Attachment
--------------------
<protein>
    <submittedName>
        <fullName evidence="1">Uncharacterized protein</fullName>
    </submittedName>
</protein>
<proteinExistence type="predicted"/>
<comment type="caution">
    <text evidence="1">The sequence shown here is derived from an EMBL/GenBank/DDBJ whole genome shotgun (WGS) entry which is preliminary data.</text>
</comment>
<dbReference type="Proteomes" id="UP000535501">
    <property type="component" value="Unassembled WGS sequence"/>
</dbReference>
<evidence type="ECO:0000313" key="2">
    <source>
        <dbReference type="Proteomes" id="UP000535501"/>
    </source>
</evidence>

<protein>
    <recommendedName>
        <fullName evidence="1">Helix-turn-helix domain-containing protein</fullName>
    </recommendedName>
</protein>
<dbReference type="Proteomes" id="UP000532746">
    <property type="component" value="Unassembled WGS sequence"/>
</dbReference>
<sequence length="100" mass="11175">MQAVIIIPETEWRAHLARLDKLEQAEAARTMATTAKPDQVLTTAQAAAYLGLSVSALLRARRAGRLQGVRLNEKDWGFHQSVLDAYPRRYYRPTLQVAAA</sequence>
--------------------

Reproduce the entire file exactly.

<protein>
    <submittedName>
        <fullName evidence="1">Uncharacterized protein</fullName>
    </submittedName>
</protein>
<proteinExistence type="predicted"/>
<comment type="caution">
    <text evidence="1">The sequence shown here is derived from an EMBL/GenBank/DDBJ whole genome shotgun (WGS) entry which is preliminary data.</text>
</comment>
<dbReference type="Proteomes" id="UP000535501">
    <property type="component" value="Unassembled WGS sequence"/>
</dbReference>
<evidence type="ECO:0000313" key="2">
    <source>
        <dbReference type="Proteomes" id="UP000535501"/>
    </source>
</evidence>

<protein>
    <recommendedName>
        <fullName evidence="1">Helix-turn-helix domain-containing protein</fullName>
    </recommendedName>
</protein>
<dbReference type="Proteomes" id="UP000532746">
    <property type="component" value="Unassembled WGS sequence"/>
</dbReference>
<sequence length="100" mass="11175">MQAVIIIPETEWRAHLARLDKLEQAEAARTMATTAKPDQVLTTAQAAAYLGLSVSALLRARRAGRLQGVRLNEKDWGFHQSVLDAYPRRYYRPTLQVAAA</sequence>